Author: Al Parsai, LL.M, RCIC-IRB
Last Updated On: June 17, 2024

Does Canadian Citizenship Cancel Refugee Status?

Cancellation of Refugee Status Because of Citizenship

Fatima, a 43-year-old Afghan woman, filed a refugee claim in Canada and eventually became a proud Canadian citizen. Now, Fatima wonders if her citizenship cancels her refugee status and if she remains protected in Canada. This article explores the intricate relationship between Canadian citizenship and refugee status.

Who is a Protected Person in Canada?

A protected person in Canada has successfully claimed refugee status. When Canada accepts a refugee claim, the claimant becomes a protected person. This status provides safety and protection from persecution or danger in the claimant’s home country. Most protected persons can apply for permanent residence. The process of protection could be the outcome of refugee resettlement, refugee claims in Canada (IRB decisions), or PRRA applications.

Moreover, there are two main categories of protected persons: Convention refugees and persons needing protection. Convention refugees fear persecution based on race, religion, nationality, political opinion, or social group membership. Persons in need of protection face a risk of torture, risk to life, or risk of cruel and unusual treatment if they return to their home country.

I encourage you to read my other article on Protected Persons in Canada for a detailed explanation of protected person status.

Who is a Canadian Citizen?

Canadian citizenship can be granted in two primary ways: by birth or naturalization. First, those born in Canada automatically receive citizenship (exceptions exist). This rule applies if you are born abroad to at least one Canadian parent.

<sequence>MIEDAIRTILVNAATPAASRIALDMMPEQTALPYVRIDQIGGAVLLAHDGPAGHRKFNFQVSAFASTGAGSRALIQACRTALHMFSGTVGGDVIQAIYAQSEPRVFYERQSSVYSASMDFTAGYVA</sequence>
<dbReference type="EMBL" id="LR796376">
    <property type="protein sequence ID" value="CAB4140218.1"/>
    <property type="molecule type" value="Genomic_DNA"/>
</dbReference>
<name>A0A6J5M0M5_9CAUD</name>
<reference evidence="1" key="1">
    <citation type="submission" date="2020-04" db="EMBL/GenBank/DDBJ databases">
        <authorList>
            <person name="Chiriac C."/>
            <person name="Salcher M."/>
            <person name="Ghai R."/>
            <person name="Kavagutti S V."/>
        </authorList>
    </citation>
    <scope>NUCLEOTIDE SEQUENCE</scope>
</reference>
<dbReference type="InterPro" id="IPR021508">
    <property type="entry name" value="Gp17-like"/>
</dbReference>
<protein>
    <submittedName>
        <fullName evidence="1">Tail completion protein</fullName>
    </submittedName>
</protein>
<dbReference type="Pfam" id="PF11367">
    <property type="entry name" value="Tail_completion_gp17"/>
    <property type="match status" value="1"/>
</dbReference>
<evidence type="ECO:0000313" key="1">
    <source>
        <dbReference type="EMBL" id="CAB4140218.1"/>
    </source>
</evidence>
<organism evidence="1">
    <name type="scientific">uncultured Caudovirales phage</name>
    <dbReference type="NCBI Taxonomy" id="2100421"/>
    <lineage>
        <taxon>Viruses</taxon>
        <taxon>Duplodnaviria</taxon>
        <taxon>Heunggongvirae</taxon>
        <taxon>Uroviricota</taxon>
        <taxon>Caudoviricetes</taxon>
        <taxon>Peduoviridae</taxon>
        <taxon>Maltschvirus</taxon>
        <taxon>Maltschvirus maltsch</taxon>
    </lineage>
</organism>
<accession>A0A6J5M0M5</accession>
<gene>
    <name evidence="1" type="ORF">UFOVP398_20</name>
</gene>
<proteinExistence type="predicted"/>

Second, naturalization is the process for immigrants. One can become a naturalized citizen after meeting residency requirements and passing a citizenship test. This includes demonstrating knowledge of Canada and proficiency in English or French. For example, a typical refugee claimant receives protection. They will then apply for permanent residency. Eventually, they could apply for citizenship to become naturalized citizens.

Canadian citizens enjoy various rights, such as voting and obtaining a passport. Citizenship also entails responsibilities, like obeying laws and participating in the democratic process.

For a detailed comparison, read my article on naturalized versus born citizens.

Cessation and Vacation of Refugee Status

Sometimes, a person could lose their refugee claim because of Cessation or Vacation. Let’s explore these two concepts.

Cessation of Refugee Status

Cessation refers to the end of a person’s refugee protection status. Under section 108 of IRPA, refugee protection ceases when certain conditions are met, such as:

  • Voluntarily re-availing oneself of the protection of the country of nationality.
  • Re-acquiring nationality.
  • Acquiring a new nationality and enjoying the protection of the country of that new nationality.
  • Re-establishing oneself in the country one left or outside of which one remained owing to fear of persecution.
  • The reasons for which the person sought refugee protection have ceased to exist.